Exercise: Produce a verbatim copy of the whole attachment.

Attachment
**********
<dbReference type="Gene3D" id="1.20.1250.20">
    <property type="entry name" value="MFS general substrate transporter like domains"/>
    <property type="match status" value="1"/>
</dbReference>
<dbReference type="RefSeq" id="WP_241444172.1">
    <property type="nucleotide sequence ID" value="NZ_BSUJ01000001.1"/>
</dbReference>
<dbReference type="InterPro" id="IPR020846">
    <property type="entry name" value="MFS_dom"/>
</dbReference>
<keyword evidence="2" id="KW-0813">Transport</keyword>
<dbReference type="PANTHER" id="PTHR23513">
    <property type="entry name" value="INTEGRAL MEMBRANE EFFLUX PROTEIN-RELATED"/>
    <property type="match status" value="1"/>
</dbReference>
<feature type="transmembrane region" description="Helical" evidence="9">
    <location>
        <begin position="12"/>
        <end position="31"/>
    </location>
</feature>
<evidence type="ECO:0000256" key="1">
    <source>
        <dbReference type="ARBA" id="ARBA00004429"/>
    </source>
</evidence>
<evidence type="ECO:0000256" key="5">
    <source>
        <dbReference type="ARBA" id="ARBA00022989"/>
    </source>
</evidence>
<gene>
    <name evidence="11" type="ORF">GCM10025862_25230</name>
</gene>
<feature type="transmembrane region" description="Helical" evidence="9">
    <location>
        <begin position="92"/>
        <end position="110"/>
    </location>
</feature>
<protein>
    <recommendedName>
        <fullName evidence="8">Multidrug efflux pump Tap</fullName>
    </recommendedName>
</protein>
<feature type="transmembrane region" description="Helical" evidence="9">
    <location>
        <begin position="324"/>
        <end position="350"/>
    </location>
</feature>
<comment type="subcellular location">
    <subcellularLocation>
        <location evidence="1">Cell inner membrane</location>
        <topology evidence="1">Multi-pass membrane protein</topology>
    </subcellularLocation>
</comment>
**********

<dbReference type="Gene3D" id="1.20.1250.20">
    <property type="entry name" value="MFS general substrate transporter like domains"/>
    <property type="match status" value="1"/>
</dbReference>
<dbReference type="RefSeq" id="WP_241444172.1">
    <property type="nucleotide sequence ID" value="NZ_BSUJ01000001.1"/>
</dbReference>
<dbReference type="InterPro" id="IPR020846">
    <property type="entry name" value="MFS_dom"/>
</dbReference>
<keyword evidence="2" id="KW-0813">Transport</keyword>
<dbReference type="PANTHER" id="PTHR23513">
    <property type="entry name" value="INTEGRAL MEMBRANE EFFLUX PROTEIN-RELATED"/>
    <property type="match status" value="1"/>
</dbReference>
<feature type="transmembrane region" description="Helical" evidence="9">
    <location>
        <begin position="12"/>
        <end position="31"/>
    </location>
</feature>
<evidence type="ECO:0000256" key="1">
    <source>
        <dbReference type="ARBA" id="ARBA00004429"/>
    </source>
</evidence>
<evidence type="ECO:0000256" key="5">
    <source>
        <dbReference type="ARBA" id="ARBA00022989"/>
    </source>
</evidence>
<gene>
    <name evidence="11" type="ORF">GCM10025862_25230</name>
</gene>
<feature type="transmembrane region" description="Helical" evidence="9">
    <location>
        <begin position="92"/>
        <end position="110"/>
    </location>
</feature>
<protein>
    <recommendedName>
        <fullName evidence="8">Multidrug efflux pump Tap</fullName>
    </recommendedName>
</protein>
<feature type="transmembrane region" description="Helical" evidence="9">
    <location>
        <begin position="324"/>
        <end position="350"/>
    </location>
</feature>
<comment type="subcellular location">
    <subcellularLocation>
        <location evidence="1">Cell inner membrane</location>
        <topology evidence="1">Multi-pass membrane protein</topology>
    </subcellularLocation>
</comment>